Most parents want a school that makes the best possible use of their child's time, and provides training and support to help their family life. Start with the listing of schools claiming to use ABA as a primary intervention, and also talk with other local families who have investigated the same options.
It can make a critical difference to find a local family to help you through the many difficult times. See also the international section, and the parents' stories - you are neither the first nor the last in this situation.
If you are lucky, there will be an organized support group that will help you find local families and other useful resources.
You don't have to be an expert, but it helps to know the basic principles. This doesn't mean you will do it all yourself! I strongly recommend finding a qualified professional to supervise your child's educational program.
See also the "how to" resource listings for more detailed information on educational programming. The training and careers page lists degree programs, training programs, and on-line and distance learning programs.
Get professional input - always helpful, and necessary if you use special education services
A complete developmental evaluation is essential if you suspect your child has autism or a related disorder. You may get a diagnosis, and more important, recommendations for intervention. If the evaluator indicates an ABA program is appropriate, that opinion may be critical to your child's future. Waiting lists for professionals can be very long, so make an appointment right away!
Plan a quality intervention program - worth learning about even if you find a school that does it all.
The listing of books and other information on ABA has books for parents who just need to know the basics, as well as textbooks used by professionals.
The early stages of an ABA program frequently focus on spoken language development.
Developing social and play skills is a constant priority. It's not just fun and games; learning by interacting with other people is actually more important than classroom learning.
Reading, writing, arithmetic...until your child is ready to learn in a class, here are some ways to develop those skills using ABA.
While as much as possible the emphasis is on skill development, it's important to know how to deal with unwanted behaviors that interfere with progress or may even be dangerous to your child's health.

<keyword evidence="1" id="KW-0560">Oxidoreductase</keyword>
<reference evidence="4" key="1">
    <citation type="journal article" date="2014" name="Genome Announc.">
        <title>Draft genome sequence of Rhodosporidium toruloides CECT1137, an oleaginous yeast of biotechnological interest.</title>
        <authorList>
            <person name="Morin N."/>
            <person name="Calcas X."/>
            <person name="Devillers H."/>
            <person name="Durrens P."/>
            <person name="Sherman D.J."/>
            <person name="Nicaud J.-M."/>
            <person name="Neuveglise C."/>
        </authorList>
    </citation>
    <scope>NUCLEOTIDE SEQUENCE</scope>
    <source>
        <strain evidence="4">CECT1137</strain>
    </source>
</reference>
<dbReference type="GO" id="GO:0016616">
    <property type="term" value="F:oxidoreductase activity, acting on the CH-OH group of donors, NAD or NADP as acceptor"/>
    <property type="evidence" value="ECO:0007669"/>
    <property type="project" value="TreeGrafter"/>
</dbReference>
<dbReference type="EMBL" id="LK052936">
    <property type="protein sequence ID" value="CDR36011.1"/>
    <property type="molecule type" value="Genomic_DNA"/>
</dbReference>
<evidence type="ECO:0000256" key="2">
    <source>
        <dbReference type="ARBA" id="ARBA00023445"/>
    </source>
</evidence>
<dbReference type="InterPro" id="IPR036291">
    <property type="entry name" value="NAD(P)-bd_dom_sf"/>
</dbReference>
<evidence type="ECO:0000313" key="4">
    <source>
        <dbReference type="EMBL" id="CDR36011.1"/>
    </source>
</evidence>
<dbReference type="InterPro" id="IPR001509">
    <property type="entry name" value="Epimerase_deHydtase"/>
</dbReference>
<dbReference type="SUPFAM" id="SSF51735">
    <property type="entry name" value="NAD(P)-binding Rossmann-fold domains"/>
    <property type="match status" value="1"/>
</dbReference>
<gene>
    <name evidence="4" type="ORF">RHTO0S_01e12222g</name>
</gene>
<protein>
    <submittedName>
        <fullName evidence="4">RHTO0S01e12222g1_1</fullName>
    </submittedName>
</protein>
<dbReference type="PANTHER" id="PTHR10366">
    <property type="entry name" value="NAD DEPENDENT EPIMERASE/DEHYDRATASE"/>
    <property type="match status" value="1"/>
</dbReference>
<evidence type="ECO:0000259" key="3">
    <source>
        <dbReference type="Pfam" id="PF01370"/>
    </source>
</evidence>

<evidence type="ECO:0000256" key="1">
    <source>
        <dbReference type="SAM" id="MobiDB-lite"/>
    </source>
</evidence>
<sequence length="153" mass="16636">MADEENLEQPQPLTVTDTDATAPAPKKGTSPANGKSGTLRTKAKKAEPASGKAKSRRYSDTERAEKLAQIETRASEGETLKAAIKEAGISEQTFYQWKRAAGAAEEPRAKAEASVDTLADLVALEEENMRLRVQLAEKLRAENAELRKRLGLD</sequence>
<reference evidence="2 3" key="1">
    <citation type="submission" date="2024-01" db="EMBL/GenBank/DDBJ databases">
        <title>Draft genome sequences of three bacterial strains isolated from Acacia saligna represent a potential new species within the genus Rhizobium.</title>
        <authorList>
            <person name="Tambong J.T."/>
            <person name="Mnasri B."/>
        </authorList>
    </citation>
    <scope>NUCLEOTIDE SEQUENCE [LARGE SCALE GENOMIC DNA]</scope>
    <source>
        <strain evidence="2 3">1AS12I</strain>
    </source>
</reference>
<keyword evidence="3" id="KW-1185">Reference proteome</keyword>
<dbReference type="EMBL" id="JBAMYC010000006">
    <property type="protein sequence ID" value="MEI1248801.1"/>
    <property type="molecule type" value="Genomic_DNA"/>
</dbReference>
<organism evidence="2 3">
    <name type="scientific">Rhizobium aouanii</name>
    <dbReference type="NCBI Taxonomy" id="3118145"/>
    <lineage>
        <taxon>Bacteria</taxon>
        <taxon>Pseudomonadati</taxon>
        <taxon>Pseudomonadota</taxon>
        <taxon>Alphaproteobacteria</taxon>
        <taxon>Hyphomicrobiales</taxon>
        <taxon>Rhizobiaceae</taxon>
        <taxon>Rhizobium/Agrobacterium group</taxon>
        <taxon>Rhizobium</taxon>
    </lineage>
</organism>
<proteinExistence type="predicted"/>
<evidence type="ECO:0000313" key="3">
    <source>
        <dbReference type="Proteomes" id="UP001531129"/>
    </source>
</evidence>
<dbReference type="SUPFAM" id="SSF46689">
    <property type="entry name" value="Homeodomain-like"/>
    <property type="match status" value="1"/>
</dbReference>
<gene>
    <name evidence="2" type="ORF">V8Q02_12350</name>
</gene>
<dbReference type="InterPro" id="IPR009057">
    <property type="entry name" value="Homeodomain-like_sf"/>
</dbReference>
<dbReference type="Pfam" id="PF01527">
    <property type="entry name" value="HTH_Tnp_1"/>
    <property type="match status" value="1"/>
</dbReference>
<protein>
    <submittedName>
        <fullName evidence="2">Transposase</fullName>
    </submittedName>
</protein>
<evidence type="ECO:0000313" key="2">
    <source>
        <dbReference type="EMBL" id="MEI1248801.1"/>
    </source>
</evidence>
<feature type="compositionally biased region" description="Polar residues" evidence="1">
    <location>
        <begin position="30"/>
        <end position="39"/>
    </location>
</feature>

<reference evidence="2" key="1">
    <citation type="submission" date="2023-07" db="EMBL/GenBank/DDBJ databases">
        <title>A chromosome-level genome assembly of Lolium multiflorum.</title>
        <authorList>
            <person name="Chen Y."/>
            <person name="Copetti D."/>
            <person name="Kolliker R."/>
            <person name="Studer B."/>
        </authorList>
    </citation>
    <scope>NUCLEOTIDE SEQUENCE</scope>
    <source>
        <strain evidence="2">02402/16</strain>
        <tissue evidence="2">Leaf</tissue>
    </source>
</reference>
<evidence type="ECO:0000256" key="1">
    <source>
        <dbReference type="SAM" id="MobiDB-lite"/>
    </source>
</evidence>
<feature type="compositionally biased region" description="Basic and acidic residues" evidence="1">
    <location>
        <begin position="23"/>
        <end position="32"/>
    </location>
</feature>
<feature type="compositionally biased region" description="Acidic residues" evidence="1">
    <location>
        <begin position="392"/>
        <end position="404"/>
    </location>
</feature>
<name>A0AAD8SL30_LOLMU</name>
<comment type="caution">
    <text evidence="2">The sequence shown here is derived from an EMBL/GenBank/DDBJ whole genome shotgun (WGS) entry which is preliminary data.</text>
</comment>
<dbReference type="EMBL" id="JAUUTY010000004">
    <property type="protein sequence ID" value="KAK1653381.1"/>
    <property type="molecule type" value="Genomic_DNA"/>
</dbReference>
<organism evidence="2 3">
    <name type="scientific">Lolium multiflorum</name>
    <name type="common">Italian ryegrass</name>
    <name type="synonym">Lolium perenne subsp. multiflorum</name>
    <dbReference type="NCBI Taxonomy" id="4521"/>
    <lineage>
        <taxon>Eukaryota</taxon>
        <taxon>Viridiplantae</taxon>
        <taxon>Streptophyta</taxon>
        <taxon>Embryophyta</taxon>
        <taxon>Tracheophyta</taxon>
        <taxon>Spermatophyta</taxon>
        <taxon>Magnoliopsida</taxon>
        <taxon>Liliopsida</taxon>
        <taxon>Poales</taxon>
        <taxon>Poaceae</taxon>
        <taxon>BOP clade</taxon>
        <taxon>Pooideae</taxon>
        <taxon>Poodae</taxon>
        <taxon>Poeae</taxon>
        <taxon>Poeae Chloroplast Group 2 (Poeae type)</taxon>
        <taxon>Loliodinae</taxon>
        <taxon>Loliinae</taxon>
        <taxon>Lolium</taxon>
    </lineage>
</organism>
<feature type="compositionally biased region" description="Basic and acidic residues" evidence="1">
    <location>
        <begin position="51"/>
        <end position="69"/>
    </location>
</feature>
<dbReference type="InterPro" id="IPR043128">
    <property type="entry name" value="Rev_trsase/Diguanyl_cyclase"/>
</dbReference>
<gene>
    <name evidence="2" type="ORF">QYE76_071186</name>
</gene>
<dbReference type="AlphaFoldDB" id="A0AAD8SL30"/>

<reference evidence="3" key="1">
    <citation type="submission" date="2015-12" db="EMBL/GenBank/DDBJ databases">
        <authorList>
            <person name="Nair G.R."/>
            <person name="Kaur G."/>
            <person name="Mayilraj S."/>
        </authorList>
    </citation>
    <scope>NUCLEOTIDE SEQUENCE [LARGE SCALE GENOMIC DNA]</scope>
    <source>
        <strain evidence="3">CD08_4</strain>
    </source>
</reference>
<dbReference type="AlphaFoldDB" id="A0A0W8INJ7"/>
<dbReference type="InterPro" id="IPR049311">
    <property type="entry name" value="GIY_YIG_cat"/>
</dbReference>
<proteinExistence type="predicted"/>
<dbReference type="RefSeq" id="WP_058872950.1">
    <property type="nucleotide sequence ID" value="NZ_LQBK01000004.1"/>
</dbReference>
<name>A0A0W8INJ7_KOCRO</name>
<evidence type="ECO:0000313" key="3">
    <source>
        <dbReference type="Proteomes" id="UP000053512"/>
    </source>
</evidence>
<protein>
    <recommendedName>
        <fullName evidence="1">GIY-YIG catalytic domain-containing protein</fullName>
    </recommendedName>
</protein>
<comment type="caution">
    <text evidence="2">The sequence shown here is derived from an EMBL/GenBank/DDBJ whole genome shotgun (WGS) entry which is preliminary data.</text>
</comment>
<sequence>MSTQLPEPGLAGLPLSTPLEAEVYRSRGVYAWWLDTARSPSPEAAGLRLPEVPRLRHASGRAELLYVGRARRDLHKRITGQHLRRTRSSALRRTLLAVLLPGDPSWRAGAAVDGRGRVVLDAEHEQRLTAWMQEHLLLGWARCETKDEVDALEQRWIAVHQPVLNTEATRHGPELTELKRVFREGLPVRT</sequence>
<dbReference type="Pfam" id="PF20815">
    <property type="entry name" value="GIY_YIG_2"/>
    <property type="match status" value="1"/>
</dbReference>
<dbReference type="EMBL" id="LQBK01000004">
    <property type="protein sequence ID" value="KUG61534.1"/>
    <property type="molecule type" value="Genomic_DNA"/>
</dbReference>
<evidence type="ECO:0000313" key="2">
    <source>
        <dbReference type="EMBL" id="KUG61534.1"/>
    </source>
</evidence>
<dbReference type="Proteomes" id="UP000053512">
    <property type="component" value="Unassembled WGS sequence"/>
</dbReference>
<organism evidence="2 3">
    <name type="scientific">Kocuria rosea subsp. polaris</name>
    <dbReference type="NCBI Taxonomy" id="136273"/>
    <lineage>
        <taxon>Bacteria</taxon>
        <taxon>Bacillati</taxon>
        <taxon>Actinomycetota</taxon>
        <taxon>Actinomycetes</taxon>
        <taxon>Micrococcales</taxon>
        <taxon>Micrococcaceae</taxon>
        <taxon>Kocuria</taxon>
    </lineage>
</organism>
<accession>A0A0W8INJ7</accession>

Adequate time for physical play is essential to anybody's well-being. Here are some listings of recreational opportunities adapted to those with special needs.
Flashcards, workbooks, laminated pictures, software to organize your curriculum...all the props and aids you might need to run an educational program. Many of the businesses listed have been started by the Mom or Dad of a child on the autism spectrum.
Conferences and meetings devoted to behavioral intervention for autism; see what the experts are learning.
Getting services is usually the hardest part. We in the US may argue forever about universal health care, but this is one disorder for which universal, free coverage is mandated - in theory.
If all this is new to you, or you feel like you are drowning in options, and you really want to know where to start, please look at my "form letter" to parents - How do I get services for my child?
Listings of educational advocates and special education attorneys: an advocate helps you make the most efficient use of the special education process (get it right the first time!); an attorney represents your child in a legal dispute with your school system or early intervention administration.
If the services offered by your school system are not adequate to get your child the services he needs, it may be possible to receive funding from private or public health insurance.
You ar never alone: network with local parents. Special education advocates and attorneys are another great source of information about which districts to seek and which to avoid. Many families move to get even minimal services, but you don't want to do this more than once!